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Opening: SPRING-time in Paris

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Daniel Rose’s excellent Paris adventure has all the ingredients of the best-selling expat tale it may someday become: smart kid from Chicago thinks he might be an art dealer or maybe an architect, studies classical Greek in Santa Fe, winds up in Europe, becomes a cooking school rebel and a clandestine cook, spends time in Italy and Japan, gets kicked out of a three-star kitchen, cooks for royalty, finds the internship of a lifetime in Brittany, opens a restaurant in Paris to instant acclaim, becomes the hardest table in town to book, gets dumped by his wife, closes the restaurant at the peak of its popularity, finds true love and— fast forward to this week—opens a new rendition of Spring. It’s the most anticipated opening of the year—and it shows all the signs of enjoying similar success.

20107-b-spring-3jpgSo what has Rose changed since the first Spring, besides the physical address? “We want it to be like life,” he says, reprising a favorite line written by one French critic of the first venue—“but we want it to be about just the fun stuff. For instance, when you go to a restaurant with someone you like, and you come out liking them even better.” Fun is spontaneous, and so he champions spontaneous cooking; it’s about enjoying the journey even if you have no clue where it will end up, which Rose says is pretty much his philosophy on life.

And the food? Rose unofficially opened his new place for dinner on July 4th for a scattered collection of friends and admirers, offering a 63€ ($79) menu or a 100€ ($125) chef’s choice menu, which included six wine pairings. We chose the former and it was a four-hour extravaganza, a blend of what Rose calls “flash cooking” and “thoughtful dishes” composed depending on what looks good and the chef’s fancy. On that day, compositions included zucchini flowers with langoustines and red mullet, sea bass with foie gras sprinkled with radish shavings moistened with broth, veal with girolle mushrooms and white currants—to name but a few. Dessert came threefold—peaches bathed in vervain and sprinkled with cocoa shavings, cherries with raw almonds and (our favorite) lemon curd with vanilla bean, whipped cream, and crumbled chocolate biscuits.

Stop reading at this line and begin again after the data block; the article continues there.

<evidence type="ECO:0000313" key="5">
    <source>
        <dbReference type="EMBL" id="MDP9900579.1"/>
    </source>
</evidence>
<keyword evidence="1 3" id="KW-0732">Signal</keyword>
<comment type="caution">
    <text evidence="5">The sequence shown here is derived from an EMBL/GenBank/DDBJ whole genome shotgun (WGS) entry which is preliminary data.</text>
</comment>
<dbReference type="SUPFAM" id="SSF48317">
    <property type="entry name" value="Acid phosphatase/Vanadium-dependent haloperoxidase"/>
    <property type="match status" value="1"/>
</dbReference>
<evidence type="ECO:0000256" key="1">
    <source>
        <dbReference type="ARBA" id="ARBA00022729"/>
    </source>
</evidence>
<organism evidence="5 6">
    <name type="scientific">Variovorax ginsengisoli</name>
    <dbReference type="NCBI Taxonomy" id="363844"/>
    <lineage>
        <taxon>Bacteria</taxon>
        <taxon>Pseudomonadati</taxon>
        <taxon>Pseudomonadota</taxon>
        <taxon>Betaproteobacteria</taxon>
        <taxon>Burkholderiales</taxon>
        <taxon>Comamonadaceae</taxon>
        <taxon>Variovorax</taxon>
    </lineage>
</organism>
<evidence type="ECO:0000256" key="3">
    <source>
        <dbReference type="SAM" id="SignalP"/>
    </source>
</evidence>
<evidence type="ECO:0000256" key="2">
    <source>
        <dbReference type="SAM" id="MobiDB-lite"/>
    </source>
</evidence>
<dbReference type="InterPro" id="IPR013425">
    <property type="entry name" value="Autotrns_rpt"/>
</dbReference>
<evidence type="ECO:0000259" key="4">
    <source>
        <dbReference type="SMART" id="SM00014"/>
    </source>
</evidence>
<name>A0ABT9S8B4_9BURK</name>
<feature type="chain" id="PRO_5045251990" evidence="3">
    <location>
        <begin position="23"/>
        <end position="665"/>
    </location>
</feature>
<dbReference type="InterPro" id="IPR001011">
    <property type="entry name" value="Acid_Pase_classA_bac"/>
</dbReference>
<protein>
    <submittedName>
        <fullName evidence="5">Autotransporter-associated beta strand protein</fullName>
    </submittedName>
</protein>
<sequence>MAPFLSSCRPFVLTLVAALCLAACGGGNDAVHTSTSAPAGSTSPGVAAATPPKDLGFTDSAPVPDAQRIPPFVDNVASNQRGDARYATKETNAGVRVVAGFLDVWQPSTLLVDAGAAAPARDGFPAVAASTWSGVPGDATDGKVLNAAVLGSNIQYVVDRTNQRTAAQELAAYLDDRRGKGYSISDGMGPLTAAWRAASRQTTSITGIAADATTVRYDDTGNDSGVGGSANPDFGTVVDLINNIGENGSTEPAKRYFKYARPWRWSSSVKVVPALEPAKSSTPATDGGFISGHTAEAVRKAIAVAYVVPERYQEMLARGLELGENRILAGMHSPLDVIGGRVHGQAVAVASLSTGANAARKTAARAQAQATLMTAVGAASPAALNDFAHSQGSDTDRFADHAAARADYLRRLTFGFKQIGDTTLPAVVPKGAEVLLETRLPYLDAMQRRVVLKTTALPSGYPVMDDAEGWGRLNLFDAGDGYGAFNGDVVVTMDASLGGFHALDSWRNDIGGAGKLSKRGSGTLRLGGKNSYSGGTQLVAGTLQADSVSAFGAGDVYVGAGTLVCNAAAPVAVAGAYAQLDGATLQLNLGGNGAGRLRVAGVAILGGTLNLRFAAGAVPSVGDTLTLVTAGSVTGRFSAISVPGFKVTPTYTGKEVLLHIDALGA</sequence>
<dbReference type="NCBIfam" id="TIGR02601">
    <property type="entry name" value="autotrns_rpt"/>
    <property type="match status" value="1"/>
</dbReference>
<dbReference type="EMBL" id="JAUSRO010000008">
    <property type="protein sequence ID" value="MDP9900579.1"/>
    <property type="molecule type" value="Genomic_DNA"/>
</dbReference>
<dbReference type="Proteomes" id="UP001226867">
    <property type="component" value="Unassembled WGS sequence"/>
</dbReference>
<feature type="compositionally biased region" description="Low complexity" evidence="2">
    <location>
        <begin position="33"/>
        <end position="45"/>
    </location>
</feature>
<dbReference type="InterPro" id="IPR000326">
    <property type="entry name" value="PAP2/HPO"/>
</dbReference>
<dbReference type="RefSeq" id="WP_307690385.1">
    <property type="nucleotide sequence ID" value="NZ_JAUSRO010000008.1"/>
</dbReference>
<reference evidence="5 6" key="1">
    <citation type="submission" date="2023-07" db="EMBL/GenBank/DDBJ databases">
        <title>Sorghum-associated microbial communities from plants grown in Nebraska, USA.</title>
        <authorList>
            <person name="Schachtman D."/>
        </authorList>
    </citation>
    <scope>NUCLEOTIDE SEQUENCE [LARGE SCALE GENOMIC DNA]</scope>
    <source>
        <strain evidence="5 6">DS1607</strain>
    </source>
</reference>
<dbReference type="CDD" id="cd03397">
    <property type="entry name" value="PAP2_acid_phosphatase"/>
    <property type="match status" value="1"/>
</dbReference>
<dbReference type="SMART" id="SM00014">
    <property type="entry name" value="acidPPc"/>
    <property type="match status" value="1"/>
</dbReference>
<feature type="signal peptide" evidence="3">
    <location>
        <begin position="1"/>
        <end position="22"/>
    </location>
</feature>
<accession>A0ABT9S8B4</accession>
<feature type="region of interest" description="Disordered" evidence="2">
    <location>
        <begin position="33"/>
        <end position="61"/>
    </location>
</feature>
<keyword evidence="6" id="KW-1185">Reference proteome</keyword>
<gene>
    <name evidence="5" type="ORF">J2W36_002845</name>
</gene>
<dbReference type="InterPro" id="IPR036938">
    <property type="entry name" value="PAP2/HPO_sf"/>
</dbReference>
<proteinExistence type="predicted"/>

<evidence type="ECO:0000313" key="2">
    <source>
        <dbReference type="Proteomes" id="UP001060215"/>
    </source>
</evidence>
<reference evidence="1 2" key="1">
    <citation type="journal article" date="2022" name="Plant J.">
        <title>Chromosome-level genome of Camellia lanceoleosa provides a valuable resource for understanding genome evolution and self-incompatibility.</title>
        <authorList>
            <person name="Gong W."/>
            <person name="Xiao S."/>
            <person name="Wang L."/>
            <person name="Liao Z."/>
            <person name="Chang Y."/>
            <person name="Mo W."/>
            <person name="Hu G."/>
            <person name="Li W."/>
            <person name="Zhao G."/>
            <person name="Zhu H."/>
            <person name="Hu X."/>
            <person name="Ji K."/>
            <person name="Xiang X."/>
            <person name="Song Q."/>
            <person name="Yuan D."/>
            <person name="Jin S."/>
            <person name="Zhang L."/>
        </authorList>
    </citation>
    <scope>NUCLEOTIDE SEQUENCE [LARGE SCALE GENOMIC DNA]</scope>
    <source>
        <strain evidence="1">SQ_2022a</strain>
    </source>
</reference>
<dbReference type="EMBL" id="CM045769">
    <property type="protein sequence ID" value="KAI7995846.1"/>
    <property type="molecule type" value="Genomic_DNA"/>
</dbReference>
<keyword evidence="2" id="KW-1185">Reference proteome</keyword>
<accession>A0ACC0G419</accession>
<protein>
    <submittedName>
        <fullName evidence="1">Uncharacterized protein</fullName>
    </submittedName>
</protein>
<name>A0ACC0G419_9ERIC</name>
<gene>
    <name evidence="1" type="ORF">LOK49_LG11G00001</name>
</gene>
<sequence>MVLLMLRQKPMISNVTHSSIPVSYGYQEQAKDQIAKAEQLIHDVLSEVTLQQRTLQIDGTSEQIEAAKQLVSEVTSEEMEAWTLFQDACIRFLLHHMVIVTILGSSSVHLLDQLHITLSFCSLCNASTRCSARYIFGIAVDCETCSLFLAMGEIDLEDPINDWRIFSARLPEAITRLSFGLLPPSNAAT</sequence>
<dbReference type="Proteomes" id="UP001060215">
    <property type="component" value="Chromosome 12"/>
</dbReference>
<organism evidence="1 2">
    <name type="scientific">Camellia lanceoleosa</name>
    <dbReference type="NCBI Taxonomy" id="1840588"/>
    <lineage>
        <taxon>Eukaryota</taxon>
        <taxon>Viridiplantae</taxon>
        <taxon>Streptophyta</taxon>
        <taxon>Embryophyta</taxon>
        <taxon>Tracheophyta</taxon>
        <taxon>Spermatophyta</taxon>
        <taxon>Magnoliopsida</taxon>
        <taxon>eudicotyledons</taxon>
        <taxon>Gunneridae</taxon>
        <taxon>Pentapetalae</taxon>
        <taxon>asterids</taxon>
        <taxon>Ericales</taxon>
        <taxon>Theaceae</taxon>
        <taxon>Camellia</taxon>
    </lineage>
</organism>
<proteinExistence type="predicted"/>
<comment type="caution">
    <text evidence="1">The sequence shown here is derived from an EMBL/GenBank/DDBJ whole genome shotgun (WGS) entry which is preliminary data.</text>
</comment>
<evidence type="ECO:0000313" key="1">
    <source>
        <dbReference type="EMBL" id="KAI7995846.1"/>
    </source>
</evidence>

Lunch will be a more “modular” affair, and although the menu is still being refined, will likely be a market menu centered around a modern rendition of the 19th century bouillon, “like French ‘pho’,” says Rose, at a highly affordable price (about 25€ ($31) for bouillon with the option to add selected sides—be they lobster rolls or fries).

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The new Spring pushes the concept of integrated kitchens as far as it can go: The kitchen is completely open and occupies a quarter of the main floor space. Here, “where you order wine with your food”, there are only 22 reservable seats. Downstairs is a first-come/first-serve wine bar where you order food, tapas-style, with your wine. Another level down is one of the surprises of renovating this venue: an extra cellar, which will be used to store wine as well as hold the occasional tasting.

Spring is scheduled to open on July 15, 2010 (date subject to change; Spring, 6 rue de Bailleul, 75001; open 12-3; dinner from 8 p.m.; closed Sunday and Monday; reservations: (011-33) 01-45-96-05-72.

Tina Isaac is Travel + Leisure's Paris correspondent.

Photos courtesy of Victoria Wilde.

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